The War of the Worlds (Now Age, Pendulum Press, 1974)
The Now Age Series (from Pendulum Press) was created specifically for the use of schools, as evidenced by the introduction addressed to "teachers".
The story runs to 61 black and white pages and was apparently an attempt to make The War of the Worlds more accessible to children, but perhaps
because times had moved on since the halcyon days of Classics Illustrated, this seems a depressingly populist version. Changing Wells classic
opening line of "no one would have believed in the last years of the nineteenth century that this world was being watched keenly and closely by
intelligences greater than man's and yet as mortal as his own" to "no one believed in the late 1800's that this world was being watched by
creatures smarter than man" does not exactly speak volumes for perceived intellect of the readership and nor does it exactly shower the writer
in glory. I ask you, "smarter than man?" If you feel a slight stirring beneath your feet, it's only the Earth shifting on its axis as H.G Wells
spins in his grave.
But, the road to hell is paved with good intentions, and it's a tad disingenuous to knock what was I am sure a series of books made with the
highest of educational purposes and great care on the part of its staff. As a general observation however, I do find it interesting that both of
the "educational" comic book versions of The War of the Worlds have found some of Mr Wells more caustic and bitter commentaries on religion
an "educational" step too far. Like the original Classics Illustrated version, this book skirts past the scene beneath the ruined house,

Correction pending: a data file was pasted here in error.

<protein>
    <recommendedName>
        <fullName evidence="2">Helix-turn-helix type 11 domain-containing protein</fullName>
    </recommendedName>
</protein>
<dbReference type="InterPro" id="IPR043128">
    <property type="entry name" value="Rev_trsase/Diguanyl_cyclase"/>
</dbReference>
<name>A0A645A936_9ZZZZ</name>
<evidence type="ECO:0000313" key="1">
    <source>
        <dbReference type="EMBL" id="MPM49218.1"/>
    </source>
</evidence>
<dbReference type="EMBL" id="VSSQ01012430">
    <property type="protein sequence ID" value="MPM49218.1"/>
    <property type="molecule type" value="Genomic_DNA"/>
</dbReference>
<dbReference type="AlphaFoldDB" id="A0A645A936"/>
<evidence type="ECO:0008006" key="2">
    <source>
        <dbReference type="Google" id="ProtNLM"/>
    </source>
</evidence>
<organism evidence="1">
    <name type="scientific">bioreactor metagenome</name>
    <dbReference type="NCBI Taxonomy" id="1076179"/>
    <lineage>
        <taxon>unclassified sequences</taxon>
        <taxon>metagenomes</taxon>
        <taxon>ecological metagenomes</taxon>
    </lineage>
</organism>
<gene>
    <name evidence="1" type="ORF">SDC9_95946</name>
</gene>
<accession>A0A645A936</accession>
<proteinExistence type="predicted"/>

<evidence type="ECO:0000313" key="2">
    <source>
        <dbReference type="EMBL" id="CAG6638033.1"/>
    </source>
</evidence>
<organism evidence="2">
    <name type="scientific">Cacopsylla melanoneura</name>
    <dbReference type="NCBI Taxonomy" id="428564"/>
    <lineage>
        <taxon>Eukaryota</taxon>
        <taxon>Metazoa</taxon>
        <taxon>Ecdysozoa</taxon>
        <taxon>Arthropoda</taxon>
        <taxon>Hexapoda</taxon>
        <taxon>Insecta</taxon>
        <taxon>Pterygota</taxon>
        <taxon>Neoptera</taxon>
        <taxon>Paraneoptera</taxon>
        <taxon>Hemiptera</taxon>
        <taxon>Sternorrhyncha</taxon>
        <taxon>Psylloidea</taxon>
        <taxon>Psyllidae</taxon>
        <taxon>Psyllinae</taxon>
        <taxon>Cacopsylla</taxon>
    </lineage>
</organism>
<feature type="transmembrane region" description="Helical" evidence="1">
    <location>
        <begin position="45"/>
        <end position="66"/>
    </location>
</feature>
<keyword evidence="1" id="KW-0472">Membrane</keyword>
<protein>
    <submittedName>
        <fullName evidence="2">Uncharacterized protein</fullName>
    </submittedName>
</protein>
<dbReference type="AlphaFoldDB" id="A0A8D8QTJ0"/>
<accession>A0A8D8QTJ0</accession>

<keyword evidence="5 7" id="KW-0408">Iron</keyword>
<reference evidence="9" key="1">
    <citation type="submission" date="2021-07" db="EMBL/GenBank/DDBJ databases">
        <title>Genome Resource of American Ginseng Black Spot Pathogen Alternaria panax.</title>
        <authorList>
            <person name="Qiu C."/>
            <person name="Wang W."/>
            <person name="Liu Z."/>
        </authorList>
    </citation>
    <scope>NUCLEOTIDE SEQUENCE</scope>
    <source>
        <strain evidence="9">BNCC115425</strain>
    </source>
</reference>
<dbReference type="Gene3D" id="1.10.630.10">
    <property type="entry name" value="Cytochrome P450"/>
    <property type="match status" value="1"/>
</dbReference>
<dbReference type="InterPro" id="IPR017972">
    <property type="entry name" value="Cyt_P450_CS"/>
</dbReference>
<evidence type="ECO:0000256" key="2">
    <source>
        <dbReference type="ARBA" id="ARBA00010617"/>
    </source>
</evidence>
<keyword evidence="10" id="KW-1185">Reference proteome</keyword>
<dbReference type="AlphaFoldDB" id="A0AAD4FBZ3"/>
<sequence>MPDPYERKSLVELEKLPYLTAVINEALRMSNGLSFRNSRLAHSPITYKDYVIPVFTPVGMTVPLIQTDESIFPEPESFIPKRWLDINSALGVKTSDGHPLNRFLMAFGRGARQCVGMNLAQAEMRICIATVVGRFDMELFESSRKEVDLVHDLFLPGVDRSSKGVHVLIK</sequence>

where Wells has his hero bludgeon a priest to death and effectively leave him at the mercy of the Martians. It took Marvel Comics to beat that taboo.
The Now Age series was the brainchild of Vincent Fago. Born in Yonkers New York in 1914, he began his career at the now famous Fleischer
studios where he worked on such iconic cartoons as Popeye and Superman. Joining Stan Lee at Marvel Comics in 1942 (though at the time it was
still known as Timely Comics) he filled the role of Editor In Chief for 4 years before striking out on his own as an independent. In 1948 he
took over from Harrison Cady for a ten-year stint at the New York Herald Tribune, drawing their Peter Rabbit strip. The Now Age Classic
series came about in the 1970's and Fago oversaw over 100 books.
The Artist for The War of the Worlds was Alex Nino, a Philippine artist born in 1940. He was a prolific artist in his home country,
working on over 300 titles until the early 1970's, when like a number of his contemporaries, American comic book publishers discovered him.
He did some superb horror comics for DC and was then hired by Fago to work on 22 of the Now Age volumes. His work is extremely detailed and
expressive and I think it fair to say that of all the adaptations attempted, his is the one with the most artistic pedigree. This is not
necessarily a virtue for a comic book, as the general pop art look of a good comic book is part of the attraction of the medium, but Nino
captures the terror and confusion of the people with aplomb. His characters are beautifully drawn and expressive, if a little odd looking
for the English Victorian setting, seeming to have stepped out of a western story (you expect someone to say "gringo" at any moment) and
I'm really not sure about the authenticity of his military uniforms. Where he does largely fall down (but not always) is with his crucial portrayal of the Martian
Tripods. They just don't always exude the necessary level of menace and have a fairly infeasible appearance, at least as infeasible as it possible
for a 3-legged 100-foot machine to be.
I can find little of note on the writer, other than that Naunerle Farr seems to have been a regular on these books. As already stated
at the beginning of this article, I take some exception to his choice of language and the script takes liberties with the story, but of
course this is a slightly unfair judgement, since any writer of a project such as this is severely restricted by space and audience. I
do however feel that something meant to engender an interest in the original source material should strive to be as close a fit as possible.
Not then the best of the adaptations on offer, but as a rare and largely unreported version it is worthy of note, especially for the quality
of the art.
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